Category Archives: Recommended Reading

Finding Flow in Action Sports


Mihaly Csikszentmihalyi


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Action Sports should adopt Mihaly Csikszentmihalyi. They should claim him as one of their own, putting his face on bumper stickers and splashing his book covers on websites, blogs and twitter hashtags. Because Csikszentmihalyi, pronounced CHEEK-sent-me-HY-ee, a professor at Claremont Graduate University, invented the idea of flow.

What does flow have to do with action sports, you might ask?


Csikszentmihalyi studies happiness. Flow provides our most optimal experiences. And almost everything about action sports is about getting into flow. According to Csikszentmihalyi, certain things have to happen for us to be in a flow state:

  • flow-theory-what-makes-a-good-game-77ai10fSkills must match the challenge: too easy and you get bored, too hard and you feel overwhelmed
  • Action and awareness merge: you become “one” with the wave/snow/single-track/wing
  • Feedback is immediate and unambiguous: you fall, you die (or else you get really, really hurt)
  • Concentration is essential: see feedback above
  • Sense of control: oddly you gain a sense of control even in the midst of what might appear a chaotic situation
  • Time either slows down or speeds up
  • Loss of self-consciousness: you focus solely on the moment and forget about your ego, your bills, your life outside the moment
  • The experience is autotelic: you are skiing, riding, flying, etc not for an external reward but solely for the experience itself

Csikszentmihalyi’s bestselling book FLOW

Have you ever lost yourself in the moment? If you’ve ever felt flow you know what I’m talking about. Skiing a hard line or mountain biking down a tight single-track requires intense concentration and skill. Time slows down, consequences are high, and we completely lose ourselves in the activity. We are in flow. Mihaly Csikszentmihalyi wants you to feel flow more often.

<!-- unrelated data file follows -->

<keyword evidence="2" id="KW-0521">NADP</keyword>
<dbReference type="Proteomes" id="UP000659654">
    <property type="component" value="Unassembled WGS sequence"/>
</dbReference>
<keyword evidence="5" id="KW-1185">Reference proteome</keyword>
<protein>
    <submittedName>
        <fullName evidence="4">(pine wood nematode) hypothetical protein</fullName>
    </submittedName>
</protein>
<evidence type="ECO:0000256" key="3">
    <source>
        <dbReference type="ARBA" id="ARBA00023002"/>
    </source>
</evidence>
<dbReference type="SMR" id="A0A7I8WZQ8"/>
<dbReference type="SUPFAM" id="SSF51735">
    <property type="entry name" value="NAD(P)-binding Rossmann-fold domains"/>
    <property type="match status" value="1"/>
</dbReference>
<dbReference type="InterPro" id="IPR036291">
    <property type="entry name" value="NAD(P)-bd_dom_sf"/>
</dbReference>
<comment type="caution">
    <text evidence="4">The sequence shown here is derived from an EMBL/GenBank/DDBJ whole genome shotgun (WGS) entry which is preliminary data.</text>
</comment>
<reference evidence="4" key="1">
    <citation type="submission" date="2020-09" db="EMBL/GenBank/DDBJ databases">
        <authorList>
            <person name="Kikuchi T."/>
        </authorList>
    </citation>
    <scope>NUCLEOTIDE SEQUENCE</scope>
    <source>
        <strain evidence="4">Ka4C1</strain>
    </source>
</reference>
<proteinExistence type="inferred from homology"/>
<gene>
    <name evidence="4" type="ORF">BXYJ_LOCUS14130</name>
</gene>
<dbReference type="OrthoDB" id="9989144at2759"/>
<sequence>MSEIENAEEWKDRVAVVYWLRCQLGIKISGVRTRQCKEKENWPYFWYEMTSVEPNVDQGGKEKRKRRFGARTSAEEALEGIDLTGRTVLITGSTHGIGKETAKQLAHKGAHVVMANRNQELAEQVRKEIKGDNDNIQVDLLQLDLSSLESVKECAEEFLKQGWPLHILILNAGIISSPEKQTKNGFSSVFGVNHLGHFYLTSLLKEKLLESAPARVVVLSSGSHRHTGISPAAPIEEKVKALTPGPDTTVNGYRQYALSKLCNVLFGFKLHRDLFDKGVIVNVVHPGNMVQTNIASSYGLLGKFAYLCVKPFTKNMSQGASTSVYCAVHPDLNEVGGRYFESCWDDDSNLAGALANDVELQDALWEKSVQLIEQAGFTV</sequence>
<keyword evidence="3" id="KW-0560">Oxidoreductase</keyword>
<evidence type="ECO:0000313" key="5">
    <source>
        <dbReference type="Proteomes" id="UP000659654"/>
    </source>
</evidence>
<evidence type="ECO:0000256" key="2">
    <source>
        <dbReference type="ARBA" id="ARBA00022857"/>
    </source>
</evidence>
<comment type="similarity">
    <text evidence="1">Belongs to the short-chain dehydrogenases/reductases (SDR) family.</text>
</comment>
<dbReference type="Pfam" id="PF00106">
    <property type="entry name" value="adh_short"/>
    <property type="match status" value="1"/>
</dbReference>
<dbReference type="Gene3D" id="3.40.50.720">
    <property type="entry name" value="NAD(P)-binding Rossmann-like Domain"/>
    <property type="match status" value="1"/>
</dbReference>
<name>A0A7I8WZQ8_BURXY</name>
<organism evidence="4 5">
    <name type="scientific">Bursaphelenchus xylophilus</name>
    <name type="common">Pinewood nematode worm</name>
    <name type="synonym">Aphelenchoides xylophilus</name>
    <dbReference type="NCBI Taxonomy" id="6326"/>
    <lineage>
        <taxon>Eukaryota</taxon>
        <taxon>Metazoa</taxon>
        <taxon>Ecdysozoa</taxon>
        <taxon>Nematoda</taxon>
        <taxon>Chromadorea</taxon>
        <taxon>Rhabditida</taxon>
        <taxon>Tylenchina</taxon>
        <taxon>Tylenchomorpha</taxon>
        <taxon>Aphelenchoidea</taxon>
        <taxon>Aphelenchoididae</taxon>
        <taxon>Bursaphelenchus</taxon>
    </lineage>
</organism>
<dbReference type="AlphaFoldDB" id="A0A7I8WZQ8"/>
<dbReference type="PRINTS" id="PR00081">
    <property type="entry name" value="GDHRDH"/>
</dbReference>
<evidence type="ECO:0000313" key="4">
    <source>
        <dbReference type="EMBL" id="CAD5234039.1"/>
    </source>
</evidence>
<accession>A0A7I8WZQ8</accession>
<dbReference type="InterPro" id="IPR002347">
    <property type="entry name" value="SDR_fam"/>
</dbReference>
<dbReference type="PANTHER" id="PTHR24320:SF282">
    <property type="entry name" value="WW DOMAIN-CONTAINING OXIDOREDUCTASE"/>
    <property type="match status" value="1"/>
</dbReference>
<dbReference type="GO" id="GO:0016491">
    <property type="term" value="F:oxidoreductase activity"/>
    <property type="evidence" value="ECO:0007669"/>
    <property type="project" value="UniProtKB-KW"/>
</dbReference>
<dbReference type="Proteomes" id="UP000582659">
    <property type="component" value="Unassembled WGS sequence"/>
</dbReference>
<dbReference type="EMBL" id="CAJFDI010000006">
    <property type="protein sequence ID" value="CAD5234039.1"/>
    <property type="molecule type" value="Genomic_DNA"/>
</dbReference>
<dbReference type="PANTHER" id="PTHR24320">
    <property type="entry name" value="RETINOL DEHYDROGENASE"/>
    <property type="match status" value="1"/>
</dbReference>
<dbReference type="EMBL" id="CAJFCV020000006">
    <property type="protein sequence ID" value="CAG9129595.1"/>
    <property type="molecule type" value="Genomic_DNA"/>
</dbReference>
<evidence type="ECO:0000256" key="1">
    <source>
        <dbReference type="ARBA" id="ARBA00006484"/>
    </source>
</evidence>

Flow=happiness. And I bet that flow is the biggest motivation for pushing ourselves in our sports. I know that’s true for me. I’m not out there for the glory or to gather sponsorships (not that sponsors are kicking down my door to sign me). I’m out there for the experience itself. I’m out there for flow.


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Join me this week on The Edge Radio as I talk to the father of flow theory, Mihaly Csikszentmihalyi about  flow, creativity and getting out on the edge. The show airs live Wednesday 8am pacific and will be available as a podcast a few hours after it airs. You don’t want to miss this one. Seriously.

Live for Today: Winter Speaker Series and Gallery Opening


Join me December 1st along with skier and mountaineer Greg Hill and artist Jim Jickling on the Seattle Waterfront for two lively presentations and artist gallery opening at Blink. The winter theme of the evening is Live for Today, focusing on how to attain your goals, stay focused and be motivated. I am very excited about this event, and hope to see many of you there. Information Below:

Appetizers, beer & wine will be served. Please RSVP.


  • 4:00pm Artist Reception: Canadian Painter, Jim Jickling